The Grand Budapest Hotel
As much as "The Grand Budapest Hotel" takes on the aspect of a cinematic confection, it does so to grapple with the very raw and,…
Sir Carol Reed's "Oliver!" is a treasure of a movie. It is very nearly universal entertainment, one of those rare films like "The Wizard of Oz" that appeals in many ways to all sorts of people. It will be immediately exciting to the children, I think, because of the story and the unforgettable Dickens characters. Adults will like it for the sweep and zest of its production. And as a work of popular art, it will stand the test of time, I guess. It is as well-made as a film can be.
Not for a moment, I suspect, did Reed imagine he had to talk down to the children in his audience. Not for a moment are the children in the cast treated as children. They're equal participants in the great adventure, and they have to fend for themselves or bloody well get out of the way. This isn't a watered-down lollypop. It's got bite and malice along with the, romance and humor.
The basis of its success, perhaps, is that Reed took a long look at the character of Oliver Twist. The problem with Oliver is that he isn't really very interesting, is he? He's a young, noble, naive lad whose main duty in Dickens' novel is to stand about while a marvelous collection of heroes and villains struggle over his destiny.
The weakness in the stage musical "Oliver!," and even in David Lean's film "Oliver Twist" (1948), was that they made too much of Oliver and didn't quite know what to do with him. Reed does; he establishes Oliver as a bright attractive young boy: gives him some scenes so we get to care about him and admire his pluck; and then focuses his movie on the characters who are REALLY interesting: Fagin, Bill Sikes, the Artful Dodger and Nancy. The movie belongs so much to Fagin and the Dodger, in fact, that when we see them marching down the road in their last scene we think the movie should stop right there, instead of giving us a final look at Oliver. Still, Oliver is well acted by Mark Lester (who played the youngest boy in Jack Clayton's "Our Mother's House").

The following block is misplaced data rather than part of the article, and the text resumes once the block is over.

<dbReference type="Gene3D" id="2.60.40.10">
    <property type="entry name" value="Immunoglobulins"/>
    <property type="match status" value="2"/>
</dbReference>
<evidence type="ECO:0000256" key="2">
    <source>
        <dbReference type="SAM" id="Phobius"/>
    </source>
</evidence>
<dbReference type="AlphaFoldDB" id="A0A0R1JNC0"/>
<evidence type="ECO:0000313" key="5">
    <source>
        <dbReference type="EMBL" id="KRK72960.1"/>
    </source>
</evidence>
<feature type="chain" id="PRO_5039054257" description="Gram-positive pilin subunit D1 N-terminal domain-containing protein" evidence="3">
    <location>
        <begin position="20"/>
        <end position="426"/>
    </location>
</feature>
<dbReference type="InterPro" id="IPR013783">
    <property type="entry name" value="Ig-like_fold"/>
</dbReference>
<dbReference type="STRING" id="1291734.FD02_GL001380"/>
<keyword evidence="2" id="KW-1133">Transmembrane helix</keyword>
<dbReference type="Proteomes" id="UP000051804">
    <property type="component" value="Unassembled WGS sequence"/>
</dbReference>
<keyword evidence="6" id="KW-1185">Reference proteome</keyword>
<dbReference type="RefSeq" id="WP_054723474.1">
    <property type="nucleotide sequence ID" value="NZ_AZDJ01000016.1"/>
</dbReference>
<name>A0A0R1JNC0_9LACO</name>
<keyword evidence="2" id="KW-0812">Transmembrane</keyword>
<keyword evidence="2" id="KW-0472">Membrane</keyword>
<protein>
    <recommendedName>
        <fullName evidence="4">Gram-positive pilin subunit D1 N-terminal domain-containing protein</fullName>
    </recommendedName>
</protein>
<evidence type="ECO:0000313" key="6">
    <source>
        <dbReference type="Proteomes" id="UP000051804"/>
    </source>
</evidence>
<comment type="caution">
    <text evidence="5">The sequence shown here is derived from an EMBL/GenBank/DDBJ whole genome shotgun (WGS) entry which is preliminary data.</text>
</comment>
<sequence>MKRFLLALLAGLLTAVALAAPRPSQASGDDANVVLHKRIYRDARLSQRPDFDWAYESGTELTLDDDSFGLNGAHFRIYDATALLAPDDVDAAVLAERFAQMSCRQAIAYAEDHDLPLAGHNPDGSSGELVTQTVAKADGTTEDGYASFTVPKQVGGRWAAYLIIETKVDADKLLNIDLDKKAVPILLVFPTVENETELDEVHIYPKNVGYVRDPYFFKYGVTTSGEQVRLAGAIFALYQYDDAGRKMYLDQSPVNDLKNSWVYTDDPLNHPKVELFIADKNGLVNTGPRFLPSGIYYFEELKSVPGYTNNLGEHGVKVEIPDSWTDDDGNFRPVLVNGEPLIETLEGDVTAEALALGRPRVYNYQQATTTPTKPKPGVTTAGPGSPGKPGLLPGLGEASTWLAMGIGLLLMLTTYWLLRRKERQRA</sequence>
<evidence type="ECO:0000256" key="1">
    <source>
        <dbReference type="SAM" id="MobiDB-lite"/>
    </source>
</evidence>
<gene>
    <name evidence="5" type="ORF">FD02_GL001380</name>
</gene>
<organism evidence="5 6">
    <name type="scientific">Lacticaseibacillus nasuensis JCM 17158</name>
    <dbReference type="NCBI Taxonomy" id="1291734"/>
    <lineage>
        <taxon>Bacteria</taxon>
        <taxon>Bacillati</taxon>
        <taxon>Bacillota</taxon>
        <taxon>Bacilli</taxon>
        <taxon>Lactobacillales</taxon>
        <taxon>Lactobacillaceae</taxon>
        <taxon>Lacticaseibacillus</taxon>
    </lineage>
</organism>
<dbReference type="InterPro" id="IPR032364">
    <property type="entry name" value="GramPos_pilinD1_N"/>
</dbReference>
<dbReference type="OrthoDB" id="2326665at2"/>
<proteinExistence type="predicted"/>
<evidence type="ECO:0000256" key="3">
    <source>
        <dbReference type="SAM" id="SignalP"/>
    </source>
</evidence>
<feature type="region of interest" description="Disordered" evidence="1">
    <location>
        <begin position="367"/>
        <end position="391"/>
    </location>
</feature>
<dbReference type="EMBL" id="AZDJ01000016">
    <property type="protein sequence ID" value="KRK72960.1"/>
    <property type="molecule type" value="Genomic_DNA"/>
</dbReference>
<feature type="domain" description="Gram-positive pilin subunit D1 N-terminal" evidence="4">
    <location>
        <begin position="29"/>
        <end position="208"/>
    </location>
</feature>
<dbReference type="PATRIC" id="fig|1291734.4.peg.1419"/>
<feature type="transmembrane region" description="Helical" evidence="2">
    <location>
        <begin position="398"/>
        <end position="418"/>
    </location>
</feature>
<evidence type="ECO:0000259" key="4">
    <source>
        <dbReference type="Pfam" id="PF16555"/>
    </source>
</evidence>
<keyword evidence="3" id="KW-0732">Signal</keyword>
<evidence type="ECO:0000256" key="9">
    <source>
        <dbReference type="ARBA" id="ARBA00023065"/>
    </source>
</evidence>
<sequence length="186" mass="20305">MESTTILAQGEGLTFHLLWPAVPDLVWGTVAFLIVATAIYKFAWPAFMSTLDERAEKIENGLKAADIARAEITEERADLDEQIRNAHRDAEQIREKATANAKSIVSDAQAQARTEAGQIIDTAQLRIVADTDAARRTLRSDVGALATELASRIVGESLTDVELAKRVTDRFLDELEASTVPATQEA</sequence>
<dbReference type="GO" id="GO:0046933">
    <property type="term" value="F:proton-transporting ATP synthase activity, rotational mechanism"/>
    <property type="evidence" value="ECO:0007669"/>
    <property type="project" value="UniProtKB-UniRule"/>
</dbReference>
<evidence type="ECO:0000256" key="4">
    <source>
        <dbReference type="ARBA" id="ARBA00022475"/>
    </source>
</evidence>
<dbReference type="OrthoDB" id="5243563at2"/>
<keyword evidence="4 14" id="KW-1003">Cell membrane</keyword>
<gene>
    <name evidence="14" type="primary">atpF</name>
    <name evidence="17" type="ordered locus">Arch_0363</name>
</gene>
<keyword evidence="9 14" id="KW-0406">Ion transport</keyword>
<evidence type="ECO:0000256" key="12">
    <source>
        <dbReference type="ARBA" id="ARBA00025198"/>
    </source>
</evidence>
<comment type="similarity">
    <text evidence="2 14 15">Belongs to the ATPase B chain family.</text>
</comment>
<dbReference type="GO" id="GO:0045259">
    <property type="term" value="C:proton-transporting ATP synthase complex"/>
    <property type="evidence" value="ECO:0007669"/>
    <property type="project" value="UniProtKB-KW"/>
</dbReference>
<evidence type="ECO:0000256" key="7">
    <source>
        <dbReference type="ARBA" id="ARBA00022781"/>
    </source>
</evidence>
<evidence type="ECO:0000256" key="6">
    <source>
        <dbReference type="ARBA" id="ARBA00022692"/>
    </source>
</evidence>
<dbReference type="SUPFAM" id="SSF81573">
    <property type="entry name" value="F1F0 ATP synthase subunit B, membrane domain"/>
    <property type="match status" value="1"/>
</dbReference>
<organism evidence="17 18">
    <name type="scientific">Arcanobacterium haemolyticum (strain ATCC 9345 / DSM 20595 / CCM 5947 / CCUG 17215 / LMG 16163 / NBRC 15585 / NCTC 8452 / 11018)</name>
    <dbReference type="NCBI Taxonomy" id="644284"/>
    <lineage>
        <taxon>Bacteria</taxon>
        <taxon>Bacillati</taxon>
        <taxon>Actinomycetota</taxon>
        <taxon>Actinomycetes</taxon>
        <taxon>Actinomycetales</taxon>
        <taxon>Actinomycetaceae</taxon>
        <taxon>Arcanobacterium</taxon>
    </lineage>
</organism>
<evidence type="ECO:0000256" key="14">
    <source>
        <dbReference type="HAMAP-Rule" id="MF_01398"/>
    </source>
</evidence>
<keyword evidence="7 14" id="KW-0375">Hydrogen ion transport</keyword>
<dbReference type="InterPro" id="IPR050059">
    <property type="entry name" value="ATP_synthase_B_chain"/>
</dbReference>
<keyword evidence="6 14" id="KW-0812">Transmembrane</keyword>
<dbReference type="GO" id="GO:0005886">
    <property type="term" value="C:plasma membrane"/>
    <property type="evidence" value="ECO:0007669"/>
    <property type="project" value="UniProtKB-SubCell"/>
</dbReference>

Reed gives us the seedy Underworld of London (with shadows as long and cobblestones as rough as the Vienna of his "The Third Man"). We get Bill Sikes and his mangy dog. We get the rowdy life of the alehouse under an embankment, and we get a Nancy who is, at last, as tough and harshly beautiful as Dickens must have imagined.
And we get Fagin! Ron Moody, who is hardly over 30, has somehow stepped into this character twice his age and made it his own. When he advises Oliver, "You've Got to Pick a Pocket or Two," and when he sings "I'm Reviewing the Situation" he creates a marvelous screen portrait.
The other really memorable characterization is by Jack Wild, the quintessence of Artful Dodgerdom. But the film is strong in casting, and we get a villainous Bill Sikes from Oliver Reed and an unctuous Bumble from Harry Secombe; and Shari Wallis, as Nancy, makes us believe in her difficult, complicated character.
The problem with the roadshow format, as I've observed before, is that the movie has to be longer and more expensive than usual: Those are the ground rules. Many a delightful movie has been ruined by being bloated up to roadshow "standards," and the challenge to a director in this genre is to spend his money wisely and pace his movie well.
"Oliver" succeeds at both. John Box, the designer, has created magnificent sets that reproduce Victorian England in perfect detail --and never to excess. John Green, musical director at M-G-M during its "golden age of musicals" in the late 1940s and early 1950s, was brought in to do the music and has hit the right balance.
"Oliver!" succeeds finally because of its taste. It never stoops for cheap effects and never insults our intelligence. And because we can trust it, we can let ourselves go with it, and we do. It is a splendid experience.
Chaz recalls how much Roger loved the Oscars.
Scout Tafoya's video essay series "The Unloved" reconsiders "Tron: Legacy."
Chaz writes to Roger about attending the Oscars without him.
Gerardo Valero looks at George Lazenby's only outing as James Bond, "On Her Majesty's Secret Service".